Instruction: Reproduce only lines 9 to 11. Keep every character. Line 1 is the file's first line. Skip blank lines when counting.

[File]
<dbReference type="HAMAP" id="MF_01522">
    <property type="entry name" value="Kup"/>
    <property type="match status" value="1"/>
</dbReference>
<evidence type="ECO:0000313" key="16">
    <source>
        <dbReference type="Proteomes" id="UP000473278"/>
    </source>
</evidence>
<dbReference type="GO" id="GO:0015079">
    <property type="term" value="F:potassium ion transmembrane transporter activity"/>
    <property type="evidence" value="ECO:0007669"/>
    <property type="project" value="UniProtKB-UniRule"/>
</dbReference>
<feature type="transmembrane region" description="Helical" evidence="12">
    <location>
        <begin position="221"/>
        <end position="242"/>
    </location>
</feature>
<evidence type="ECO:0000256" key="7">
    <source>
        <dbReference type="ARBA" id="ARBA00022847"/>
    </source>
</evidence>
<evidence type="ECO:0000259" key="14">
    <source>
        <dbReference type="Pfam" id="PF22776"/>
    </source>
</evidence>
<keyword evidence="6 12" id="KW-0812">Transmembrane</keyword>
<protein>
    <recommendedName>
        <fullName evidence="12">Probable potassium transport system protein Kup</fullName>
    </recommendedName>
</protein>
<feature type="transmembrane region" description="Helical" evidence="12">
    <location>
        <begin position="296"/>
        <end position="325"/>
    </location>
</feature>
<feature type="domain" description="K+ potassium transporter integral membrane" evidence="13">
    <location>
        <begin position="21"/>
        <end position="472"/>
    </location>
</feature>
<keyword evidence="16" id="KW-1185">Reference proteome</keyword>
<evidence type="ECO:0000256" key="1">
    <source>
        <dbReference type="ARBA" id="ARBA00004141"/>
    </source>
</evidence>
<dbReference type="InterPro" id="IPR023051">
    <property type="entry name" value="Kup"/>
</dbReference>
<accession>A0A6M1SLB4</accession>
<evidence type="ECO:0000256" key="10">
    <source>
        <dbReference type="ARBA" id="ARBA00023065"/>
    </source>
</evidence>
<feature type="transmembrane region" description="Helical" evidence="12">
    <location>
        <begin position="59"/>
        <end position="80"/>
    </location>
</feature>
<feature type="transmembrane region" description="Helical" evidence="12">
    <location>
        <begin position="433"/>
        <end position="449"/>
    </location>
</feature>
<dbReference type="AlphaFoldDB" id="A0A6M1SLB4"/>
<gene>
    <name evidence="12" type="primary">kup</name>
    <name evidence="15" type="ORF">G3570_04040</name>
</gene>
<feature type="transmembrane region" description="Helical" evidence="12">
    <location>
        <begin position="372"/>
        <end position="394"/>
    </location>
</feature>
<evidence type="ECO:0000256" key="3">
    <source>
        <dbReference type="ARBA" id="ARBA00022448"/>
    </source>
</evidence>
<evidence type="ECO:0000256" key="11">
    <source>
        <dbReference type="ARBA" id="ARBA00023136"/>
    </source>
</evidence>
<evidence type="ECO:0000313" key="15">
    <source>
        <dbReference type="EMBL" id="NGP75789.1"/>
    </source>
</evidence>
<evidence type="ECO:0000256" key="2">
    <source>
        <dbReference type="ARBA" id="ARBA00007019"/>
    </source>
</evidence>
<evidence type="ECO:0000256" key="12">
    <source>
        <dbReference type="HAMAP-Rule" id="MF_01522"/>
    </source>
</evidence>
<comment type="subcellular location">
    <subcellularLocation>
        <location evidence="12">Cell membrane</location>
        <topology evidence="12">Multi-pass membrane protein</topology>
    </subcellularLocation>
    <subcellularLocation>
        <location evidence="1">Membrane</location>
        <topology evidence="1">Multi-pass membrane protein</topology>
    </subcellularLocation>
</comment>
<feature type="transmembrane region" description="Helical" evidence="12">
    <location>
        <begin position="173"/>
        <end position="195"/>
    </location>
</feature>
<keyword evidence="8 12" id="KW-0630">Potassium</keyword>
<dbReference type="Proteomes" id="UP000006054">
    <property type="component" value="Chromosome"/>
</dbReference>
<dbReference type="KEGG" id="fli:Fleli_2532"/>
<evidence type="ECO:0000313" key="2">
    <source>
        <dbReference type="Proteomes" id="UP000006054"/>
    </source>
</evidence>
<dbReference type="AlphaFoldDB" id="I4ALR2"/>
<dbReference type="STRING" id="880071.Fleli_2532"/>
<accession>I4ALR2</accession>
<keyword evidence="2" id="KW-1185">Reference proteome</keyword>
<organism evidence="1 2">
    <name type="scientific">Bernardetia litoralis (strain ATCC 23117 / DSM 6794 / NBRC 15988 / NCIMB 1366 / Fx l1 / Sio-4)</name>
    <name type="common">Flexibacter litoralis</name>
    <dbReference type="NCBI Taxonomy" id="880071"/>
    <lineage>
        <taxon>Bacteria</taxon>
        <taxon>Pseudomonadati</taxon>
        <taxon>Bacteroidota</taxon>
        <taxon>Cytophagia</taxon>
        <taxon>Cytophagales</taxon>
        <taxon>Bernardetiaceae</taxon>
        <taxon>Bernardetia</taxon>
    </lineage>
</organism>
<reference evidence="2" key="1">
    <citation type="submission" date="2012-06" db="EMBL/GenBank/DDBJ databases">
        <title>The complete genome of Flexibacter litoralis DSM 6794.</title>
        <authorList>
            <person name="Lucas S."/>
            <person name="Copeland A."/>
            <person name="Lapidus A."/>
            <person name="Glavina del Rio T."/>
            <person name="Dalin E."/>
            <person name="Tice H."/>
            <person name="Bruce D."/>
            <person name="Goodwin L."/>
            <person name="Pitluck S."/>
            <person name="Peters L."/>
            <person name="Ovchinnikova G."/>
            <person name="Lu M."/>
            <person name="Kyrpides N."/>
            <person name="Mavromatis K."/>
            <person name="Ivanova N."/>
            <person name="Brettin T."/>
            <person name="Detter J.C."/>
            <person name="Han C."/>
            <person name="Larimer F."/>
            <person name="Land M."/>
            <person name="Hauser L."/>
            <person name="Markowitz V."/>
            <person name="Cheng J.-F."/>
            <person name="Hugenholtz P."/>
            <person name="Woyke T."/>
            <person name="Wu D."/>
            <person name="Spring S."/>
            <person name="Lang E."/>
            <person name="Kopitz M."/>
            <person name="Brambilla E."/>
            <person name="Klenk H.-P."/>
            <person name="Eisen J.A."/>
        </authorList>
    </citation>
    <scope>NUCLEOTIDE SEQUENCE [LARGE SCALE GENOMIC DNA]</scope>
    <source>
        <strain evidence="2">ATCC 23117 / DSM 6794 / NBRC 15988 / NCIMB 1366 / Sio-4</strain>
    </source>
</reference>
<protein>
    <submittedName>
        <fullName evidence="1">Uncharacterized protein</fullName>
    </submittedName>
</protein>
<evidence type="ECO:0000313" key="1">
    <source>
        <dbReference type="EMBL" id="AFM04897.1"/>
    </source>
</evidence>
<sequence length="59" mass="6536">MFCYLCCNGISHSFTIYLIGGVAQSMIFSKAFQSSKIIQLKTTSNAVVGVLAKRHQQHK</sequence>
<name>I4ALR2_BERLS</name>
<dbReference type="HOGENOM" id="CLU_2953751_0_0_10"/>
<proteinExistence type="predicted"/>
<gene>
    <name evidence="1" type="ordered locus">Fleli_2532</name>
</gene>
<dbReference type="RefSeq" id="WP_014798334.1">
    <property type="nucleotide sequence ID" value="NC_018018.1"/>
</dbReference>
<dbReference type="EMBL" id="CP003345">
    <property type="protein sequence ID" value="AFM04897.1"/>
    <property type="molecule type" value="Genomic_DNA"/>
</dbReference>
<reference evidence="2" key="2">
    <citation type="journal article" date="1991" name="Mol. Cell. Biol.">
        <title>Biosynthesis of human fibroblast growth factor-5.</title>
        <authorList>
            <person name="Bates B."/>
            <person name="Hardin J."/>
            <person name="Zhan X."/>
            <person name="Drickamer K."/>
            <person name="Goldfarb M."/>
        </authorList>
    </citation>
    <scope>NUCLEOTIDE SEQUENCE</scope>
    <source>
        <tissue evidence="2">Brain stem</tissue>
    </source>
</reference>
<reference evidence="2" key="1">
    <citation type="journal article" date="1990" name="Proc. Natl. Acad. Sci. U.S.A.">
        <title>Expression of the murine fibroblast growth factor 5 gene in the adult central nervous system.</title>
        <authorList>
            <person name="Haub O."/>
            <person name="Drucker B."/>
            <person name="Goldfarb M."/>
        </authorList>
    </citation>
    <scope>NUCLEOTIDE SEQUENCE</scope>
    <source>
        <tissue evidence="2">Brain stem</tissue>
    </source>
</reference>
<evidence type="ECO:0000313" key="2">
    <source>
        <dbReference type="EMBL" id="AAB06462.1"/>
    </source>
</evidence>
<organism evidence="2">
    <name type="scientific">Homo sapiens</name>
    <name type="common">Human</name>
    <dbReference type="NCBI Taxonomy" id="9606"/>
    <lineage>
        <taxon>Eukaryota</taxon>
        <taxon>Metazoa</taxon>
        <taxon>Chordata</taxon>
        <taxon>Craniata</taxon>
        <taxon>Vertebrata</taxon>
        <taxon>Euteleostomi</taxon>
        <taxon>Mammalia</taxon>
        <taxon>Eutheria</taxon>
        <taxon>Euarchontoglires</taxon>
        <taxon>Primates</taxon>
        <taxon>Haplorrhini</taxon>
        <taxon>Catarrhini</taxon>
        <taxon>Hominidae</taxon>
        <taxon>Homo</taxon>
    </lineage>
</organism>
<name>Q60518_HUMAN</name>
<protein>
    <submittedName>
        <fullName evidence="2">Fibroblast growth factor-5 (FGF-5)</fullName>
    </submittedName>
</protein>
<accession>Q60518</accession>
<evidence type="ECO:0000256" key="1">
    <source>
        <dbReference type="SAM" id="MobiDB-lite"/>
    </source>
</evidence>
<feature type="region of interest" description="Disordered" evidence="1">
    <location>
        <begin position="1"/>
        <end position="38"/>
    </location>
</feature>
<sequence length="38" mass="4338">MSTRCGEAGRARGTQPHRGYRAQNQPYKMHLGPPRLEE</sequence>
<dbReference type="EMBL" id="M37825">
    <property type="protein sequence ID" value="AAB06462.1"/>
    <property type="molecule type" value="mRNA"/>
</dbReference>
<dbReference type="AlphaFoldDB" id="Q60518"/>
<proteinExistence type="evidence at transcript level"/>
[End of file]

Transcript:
</evidence>
<dbReference type="GO" id="GO:0015079">
    <property type="term" value="F:potassium ion transmembrane transporter activity"/>